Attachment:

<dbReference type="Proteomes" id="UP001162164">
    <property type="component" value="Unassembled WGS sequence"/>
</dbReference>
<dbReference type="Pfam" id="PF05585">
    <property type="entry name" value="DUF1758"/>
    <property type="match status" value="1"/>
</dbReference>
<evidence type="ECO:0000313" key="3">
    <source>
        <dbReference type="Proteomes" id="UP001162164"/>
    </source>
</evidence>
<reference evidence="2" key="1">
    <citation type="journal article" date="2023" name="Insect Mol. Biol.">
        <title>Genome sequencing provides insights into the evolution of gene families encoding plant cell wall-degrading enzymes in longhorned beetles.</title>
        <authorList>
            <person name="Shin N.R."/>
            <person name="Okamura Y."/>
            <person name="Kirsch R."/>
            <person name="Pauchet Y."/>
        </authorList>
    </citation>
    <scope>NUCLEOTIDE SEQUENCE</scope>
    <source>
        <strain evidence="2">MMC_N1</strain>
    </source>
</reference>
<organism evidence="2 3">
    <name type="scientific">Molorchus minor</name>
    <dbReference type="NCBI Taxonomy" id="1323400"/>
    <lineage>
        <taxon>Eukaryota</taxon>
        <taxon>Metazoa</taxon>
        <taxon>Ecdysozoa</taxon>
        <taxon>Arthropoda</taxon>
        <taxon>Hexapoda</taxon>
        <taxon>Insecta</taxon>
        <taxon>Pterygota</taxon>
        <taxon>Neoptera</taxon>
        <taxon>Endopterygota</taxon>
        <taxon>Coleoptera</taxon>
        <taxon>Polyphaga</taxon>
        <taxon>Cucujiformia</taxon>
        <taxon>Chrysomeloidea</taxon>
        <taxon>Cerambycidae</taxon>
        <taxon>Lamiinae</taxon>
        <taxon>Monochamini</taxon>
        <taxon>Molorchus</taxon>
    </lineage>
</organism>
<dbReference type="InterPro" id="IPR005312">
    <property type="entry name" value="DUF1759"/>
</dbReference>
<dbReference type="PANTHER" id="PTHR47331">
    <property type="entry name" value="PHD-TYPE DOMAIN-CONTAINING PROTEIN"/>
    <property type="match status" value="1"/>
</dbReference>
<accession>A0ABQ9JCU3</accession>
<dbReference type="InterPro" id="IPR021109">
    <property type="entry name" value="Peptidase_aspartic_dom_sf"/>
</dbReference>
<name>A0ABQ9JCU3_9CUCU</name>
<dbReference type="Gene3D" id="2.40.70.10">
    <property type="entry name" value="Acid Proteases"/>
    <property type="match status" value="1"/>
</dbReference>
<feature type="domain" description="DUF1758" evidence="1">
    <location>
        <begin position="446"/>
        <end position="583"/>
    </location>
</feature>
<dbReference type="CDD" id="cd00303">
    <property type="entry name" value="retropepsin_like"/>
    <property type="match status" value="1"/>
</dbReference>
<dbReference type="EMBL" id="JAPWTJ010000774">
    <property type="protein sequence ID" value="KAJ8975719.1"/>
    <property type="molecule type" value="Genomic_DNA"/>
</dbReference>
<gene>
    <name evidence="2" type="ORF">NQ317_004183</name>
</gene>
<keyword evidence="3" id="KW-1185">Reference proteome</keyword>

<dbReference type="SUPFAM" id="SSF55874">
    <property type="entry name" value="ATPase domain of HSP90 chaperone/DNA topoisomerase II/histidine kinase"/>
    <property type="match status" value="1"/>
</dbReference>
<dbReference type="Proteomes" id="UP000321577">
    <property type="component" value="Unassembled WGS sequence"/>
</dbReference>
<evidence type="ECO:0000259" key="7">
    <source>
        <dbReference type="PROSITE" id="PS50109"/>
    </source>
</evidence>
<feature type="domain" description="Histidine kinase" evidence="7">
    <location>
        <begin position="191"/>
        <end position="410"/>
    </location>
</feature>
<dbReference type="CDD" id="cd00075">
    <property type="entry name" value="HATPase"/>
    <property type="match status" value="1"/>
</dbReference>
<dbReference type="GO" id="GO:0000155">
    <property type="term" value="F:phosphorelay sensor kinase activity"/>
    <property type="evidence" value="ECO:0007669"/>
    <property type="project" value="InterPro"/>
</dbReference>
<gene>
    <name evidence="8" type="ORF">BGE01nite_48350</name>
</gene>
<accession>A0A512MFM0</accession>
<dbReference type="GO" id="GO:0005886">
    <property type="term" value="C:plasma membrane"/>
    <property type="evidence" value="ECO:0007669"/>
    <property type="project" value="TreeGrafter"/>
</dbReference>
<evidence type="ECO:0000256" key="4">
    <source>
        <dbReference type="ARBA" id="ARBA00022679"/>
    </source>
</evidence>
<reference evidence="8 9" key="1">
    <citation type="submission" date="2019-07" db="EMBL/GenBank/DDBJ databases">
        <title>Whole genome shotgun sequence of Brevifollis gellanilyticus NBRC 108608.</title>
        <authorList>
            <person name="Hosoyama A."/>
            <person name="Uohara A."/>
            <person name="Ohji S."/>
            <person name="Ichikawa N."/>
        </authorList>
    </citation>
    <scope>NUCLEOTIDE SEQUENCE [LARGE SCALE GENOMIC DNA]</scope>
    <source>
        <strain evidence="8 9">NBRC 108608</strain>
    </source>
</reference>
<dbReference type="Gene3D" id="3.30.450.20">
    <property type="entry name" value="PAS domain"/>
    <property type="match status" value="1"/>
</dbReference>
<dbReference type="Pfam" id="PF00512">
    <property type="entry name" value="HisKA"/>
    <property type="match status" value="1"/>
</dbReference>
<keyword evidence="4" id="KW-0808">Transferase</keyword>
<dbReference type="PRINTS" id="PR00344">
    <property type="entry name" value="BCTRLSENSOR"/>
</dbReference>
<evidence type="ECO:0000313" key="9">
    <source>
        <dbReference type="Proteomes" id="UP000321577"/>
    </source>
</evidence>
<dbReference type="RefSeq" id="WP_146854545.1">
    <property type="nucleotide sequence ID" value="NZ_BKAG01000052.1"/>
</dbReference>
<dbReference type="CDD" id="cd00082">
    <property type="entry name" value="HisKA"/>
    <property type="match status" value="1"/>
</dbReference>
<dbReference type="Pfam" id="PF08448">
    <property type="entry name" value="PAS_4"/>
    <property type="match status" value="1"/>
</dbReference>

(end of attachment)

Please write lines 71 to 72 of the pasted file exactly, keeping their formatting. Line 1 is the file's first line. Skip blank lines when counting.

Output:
    </location>
</feature>